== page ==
Results: Using machine learning, a prediction model was built based on eight features. Of the total study population, 13.0% smoked hookah. In the 18–34 age group, 19.5% smoked. Men, people with lower level of health knowledge, heavy consumers of energy drinks and alcohol, and unemployed people were more likely to smoke hookah. Younger and more educated people were more likely to smoke hookah.

Conclusions: Hookah smoking is a widespread behavior among adult Arabs in Israel. The model generated by our study is intended to help health organizations reach people at risk for smoking hookah and to suggest different approaches to eliminate this phenomenon.

March 2022
Zahi Abu Ghosh MD, Mony Shuvy MD, Ronen Beeri MD, Israel Gotsman MD, Batla Falah MD, Mahsati Ibrahimli MD, and Dan Gilon MD

Background: Cancer patients with heart failure (HF) and severe mitral regurgitation (MR) are often considered to be at risk for surgical mitral valve repair/replacement. Severe MR inducing symptomatic HF may prevent delivery of potentially cardiotoxic chemotherapy and complicate fluid management with other cancer treatments.

Objectives: To evaluate the outcome of percutaneous mitral valve repair (PMVR) in oncology patients with HF and significant MR.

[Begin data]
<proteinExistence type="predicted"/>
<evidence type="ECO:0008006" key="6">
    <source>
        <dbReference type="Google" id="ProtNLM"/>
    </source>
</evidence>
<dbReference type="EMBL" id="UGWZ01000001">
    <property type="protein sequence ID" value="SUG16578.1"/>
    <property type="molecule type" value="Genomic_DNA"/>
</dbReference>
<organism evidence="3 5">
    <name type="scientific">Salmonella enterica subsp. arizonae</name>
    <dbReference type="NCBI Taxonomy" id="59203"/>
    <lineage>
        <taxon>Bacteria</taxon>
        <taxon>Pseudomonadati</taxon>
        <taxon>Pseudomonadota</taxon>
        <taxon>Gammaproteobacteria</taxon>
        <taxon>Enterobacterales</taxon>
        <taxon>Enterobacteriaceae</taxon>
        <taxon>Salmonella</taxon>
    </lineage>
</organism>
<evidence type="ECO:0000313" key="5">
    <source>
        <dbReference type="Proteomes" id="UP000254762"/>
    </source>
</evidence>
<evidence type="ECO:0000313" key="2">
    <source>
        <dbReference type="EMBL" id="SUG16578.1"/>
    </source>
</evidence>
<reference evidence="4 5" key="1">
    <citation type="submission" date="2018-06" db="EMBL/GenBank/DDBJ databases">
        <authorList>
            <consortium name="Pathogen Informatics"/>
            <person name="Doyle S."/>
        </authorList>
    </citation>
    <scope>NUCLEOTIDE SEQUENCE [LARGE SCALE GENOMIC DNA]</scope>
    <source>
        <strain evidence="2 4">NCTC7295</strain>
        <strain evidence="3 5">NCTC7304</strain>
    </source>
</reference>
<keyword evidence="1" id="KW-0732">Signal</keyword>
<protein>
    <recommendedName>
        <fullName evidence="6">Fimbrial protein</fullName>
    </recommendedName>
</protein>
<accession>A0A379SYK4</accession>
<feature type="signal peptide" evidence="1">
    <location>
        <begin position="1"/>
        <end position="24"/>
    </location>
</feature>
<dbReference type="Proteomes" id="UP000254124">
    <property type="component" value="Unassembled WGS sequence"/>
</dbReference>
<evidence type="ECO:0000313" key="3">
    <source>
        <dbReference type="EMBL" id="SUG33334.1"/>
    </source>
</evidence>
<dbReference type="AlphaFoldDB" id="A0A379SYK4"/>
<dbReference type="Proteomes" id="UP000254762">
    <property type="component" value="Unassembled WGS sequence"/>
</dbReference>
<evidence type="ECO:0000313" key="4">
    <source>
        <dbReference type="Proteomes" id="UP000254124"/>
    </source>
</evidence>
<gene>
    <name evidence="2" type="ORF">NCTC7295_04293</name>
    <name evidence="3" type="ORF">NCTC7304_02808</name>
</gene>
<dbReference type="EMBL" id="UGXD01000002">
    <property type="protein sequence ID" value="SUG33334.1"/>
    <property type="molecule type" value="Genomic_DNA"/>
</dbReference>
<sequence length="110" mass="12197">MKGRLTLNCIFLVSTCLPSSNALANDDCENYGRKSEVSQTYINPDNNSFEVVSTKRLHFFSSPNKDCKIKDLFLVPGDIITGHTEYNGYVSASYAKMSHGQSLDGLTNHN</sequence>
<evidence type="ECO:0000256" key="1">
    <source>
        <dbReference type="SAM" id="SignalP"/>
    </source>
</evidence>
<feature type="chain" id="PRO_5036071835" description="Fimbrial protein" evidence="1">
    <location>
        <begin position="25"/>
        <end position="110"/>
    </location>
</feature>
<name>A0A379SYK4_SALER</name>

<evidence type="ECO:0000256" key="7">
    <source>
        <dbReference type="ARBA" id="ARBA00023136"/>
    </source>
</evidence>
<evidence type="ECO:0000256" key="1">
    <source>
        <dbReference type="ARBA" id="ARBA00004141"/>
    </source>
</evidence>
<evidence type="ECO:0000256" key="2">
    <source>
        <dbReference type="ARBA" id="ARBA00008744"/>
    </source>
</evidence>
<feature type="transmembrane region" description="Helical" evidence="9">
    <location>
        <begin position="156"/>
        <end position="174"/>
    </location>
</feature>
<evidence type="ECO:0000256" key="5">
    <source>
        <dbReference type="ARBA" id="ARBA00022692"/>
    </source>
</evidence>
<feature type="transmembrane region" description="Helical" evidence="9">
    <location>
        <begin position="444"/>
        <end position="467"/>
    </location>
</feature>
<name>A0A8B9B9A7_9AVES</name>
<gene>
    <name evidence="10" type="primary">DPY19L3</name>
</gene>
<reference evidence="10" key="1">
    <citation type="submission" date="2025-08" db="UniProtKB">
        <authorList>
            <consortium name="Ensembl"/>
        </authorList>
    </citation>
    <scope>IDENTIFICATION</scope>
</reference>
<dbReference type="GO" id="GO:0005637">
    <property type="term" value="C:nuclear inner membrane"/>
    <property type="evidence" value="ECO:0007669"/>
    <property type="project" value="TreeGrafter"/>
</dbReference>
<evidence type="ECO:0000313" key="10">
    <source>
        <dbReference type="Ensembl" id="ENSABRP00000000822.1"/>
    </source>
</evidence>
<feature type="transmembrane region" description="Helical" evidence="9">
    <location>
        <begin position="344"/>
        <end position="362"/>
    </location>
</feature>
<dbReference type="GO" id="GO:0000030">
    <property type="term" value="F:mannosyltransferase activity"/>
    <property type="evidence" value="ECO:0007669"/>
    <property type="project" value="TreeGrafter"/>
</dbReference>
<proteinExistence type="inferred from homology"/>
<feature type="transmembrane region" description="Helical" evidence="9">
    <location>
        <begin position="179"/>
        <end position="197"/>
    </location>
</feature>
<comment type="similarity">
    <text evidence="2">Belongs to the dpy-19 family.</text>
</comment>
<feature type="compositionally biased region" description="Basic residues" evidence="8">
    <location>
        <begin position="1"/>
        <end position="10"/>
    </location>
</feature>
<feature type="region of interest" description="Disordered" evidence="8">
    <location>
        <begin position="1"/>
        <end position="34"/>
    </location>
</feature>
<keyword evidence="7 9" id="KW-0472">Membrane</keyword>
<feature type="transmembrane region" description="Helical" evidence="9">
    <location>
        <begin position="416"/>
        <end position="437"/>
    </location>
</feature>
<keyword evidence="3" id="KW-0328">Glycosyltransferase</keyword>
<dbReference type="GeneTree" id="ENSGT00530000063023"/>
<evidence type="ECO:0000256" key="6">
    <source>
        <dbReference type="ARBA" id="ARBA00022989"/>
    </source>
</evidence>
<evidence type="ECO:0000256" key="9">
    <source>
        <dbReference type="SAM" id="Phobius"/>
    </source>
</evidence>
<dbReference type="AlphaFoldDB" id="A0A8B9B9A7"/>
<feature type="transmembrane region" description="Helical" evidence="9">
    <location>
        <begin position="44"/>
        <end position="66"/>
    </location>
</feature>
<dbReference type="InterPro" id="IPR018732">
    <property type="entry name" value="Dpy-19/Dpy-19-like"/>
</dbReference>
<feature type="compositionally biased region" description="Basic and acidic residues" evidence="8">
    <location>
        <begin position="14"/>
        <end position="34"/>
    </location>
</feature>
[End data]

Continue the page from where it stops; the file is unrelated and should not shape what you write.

Methods: Our study comprised 145 patients who underwent PMVR, MitraClip, at Hadassah Medical Center between August 2015 and September 2019, including 28 patients who had active or history of cancer. Data from 28 cancer patients were compared to 117 no-cancer patients from the cohort.

Results: There was no significant difference in the mean age of cancer patients and no-cancer patients (76 vs. 80 years, P = 0.16); 67% of the patients had secondary (functional) MR. Among cancer patients, 21 had solid tumor and 7 had hematologic malignancies. Nine patients (32%) had active malignancy at the time of PMVR. The mean short-term risk score of the patients was similar in the two groups, as were both 30-day and 1-year mortality rates (7% vs. 4%, P = 0.52) and (29% vs. 16%, P = 0.13), respectively.

Conclusion: PMVR in cancer patients is associated with similar 30-day and 1-year survival rate compared with patients without cancer. PMVR should be considered for cancer patients presenting with HF and severe MR and despite their malignancy. This approach may allow cancer patients to safely receive planned oncological treatment

February 2022
Erez Marcusohn MD, Maria Postnikov MD, Ofer Kobo MD, Yaron Hellman MD, Diab Mutlak MD, Danny Epstein MD, Yoram Agmon MD, Lior Gepstein MD PHD, and Robert Zukermann MD

Background: The diagnosis of atrial fibrillation (AFIB) related cardiomyopathy relies on ruling out other causes for heart failure and on recovery of left ventricular (LV) function following return to sinus rhythm (SR). The pathophysiology underlying this pathology is multifactorial and not as completely known as the factors associated with functional recovery following the restoration of SR.